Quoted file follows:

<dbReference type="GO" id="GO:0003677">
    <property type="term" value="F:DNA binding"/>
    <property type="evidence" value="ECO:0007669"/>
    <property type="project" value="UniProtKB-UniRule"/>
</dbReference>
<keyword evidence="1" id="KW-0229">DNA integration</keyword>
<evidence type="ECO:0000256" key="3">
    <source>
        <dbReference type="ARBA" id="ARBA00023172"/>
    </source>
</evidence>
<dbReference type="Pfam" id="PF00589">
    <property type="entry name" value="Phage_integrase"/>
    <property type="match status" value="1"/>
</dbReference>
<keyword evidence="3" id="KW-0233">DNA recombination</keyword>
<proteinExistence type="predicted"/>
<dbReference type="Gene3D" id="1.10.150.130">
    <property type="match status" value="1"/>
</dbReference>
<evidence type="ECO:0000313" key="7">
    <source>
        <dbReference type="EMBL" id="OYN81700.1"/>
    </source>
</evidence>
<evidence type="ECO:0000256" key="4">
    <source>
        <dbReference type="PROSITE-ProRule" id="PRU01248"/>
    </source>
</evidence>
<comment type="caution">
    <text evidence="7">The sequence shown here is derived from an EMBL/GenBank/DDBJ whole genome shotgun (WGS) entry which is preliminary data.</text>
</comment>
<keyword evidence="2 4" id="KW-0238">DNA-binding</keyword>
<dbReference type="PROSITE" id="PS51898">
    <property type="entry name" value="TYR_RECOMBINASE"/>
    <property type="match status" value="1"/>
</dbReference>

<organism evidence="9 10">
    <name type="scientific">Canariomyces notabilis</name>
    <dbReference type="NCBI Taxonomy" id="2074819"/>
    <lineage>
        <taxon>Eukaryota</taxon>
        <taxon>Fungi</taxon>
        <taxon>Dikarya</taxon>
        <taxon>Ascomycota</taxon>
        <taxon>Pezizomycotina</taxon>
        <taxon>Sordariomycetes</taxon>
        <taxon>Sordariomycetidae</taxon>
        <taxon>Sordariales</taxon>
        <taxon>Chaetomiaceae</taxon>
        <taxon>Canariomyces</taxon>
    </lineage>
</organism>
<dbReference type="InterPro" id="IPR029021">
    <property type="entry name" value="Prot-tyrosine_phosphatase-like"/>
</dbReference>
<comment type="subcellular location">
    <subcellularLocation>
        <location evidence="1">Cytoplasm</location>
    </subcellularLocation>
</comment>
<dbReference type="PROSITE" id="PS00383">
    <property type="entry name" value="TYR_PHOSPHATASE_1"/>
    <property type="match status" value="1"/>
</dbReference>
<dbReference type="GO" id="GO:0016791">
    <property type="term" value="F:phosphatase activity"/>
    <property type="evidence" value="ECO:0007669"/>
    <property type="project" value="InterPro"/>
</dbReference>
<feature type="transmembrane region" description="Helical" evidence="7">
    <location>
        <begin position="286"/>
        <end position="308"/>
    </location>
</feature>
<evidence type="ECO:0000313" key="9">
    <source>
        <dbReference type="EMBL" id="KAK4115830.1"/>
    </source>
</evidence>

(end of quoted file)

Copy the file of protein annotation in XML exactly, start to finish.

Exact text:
<dbReference type="GO" id="GO:0003677">
    <property type="term" value="F:DNA binding"/>
    <property type="evidence" value="ECO:0007669"/>
    <property type="project" value="UniProtKB-UniRule"/>
</dbReference>
<keyword evidence="1" id="KW-0229">DNA integration</keyword>
<evidence type="ECO:0000256" key="3">
    <source>
        <dbReference type="ARBA" id="ARBA00023172"/>
    </source>
</evidence>
<dbReference type="Pfam" id="PF00589">
    <property type="entry name" value="Phage_integrase"/>
    <property type="match status" value="1"/>
</dbReference>
<keyword evidence="3" id="KW-0233">DNA recombination</keyword>
<proteinExistence type="predicted"/>
<dbReference type="Gene3D" id="1.10.150.130">
    <property type="match status" value="1"/>
</dbReference>
<evidence type="ECO:0000313" key="7">
    <source>
        <dbReference type="EMBL" id="OYN81700.1"/>
    </source>
</evidence>
<evidence type="ECO:0000256" key="4">
    <source>
        <dbReference type="PROSITE-ProRule" id="PRU01248"/>
    </source>
</evidence>
<comment type="caution">
    <text evidence="7">The sequence shown here is derived from an EMBL/GenBank/DDBJ whole genome shotgun (WGS) entry which is preliminary data.</text>
</comment>
<keyword evidence="2 4" id="KW-0238">DNA-binding</keyword>
<dbReference type="PROSITE" id="PS51898">
    <property type="entry name" value="TYR_RECOMBINASE"/>
    <property type="match status" value="1"/>
</dbReference>

<organism evidence="9 10">
    <name type="scientific">Canariomyces notabilis</name>
    <dbReference type="NCBI Taxonomy" id="2074819"/>
    <lineage>
        <taxon>Eukaryota</taxon>
        <taxon>Fungi</taxon>
        <taxon>Dikarya</taxon>
        <taxon>Ascomycota</taxon>
        <taxon>Pezizomycotina</taxon>
        <taxon>Sordariomycetes</taxon>
        <taxon>Sordariomycetidae</taxon>
        <taxon>Sordariales</taxon>
        <taxon>Chaetomiaceae</taxon>
        <taxon>Canariomyces</taxon>
    </lineage>
</organism>
<dbReference type="InterPro" id="IPR029021">
    <property type="entry name" value="Prot-tyrosine_phosphatase-like"/>
</dbReference>
<comment type="subcellular location">
    <subcellularLocation>
        <location evidence="1">Cytoplasm</location>
    </subcellularLocation>
</comment>
<dbReference type="PROSITE" id="PS00383">
    <property type="entry name" value="TYR_PHOSPHATASE_1"/>
    <property type="match status" value="1"/>
</dbReference>
<dbReference type="GO" id="GO:0016791">
    <property type="term" value="F:phosphatase activity"/>
    <property type="evidence" value="ECO:0007669"/>
    <property type="project" value="InterPro"/>
</dbReference>
<feature type="transmembrane region" description="Helical" evidence="7">
    <location>
        <begin position="286"/>
        <end position="308"/>
    </location>
</feature>
<evidence type="ECO:0000313" key="9">
    <source>
        <dbReference type="EMBL" id="KAK4115830.1"/>
    </source>
</evidence>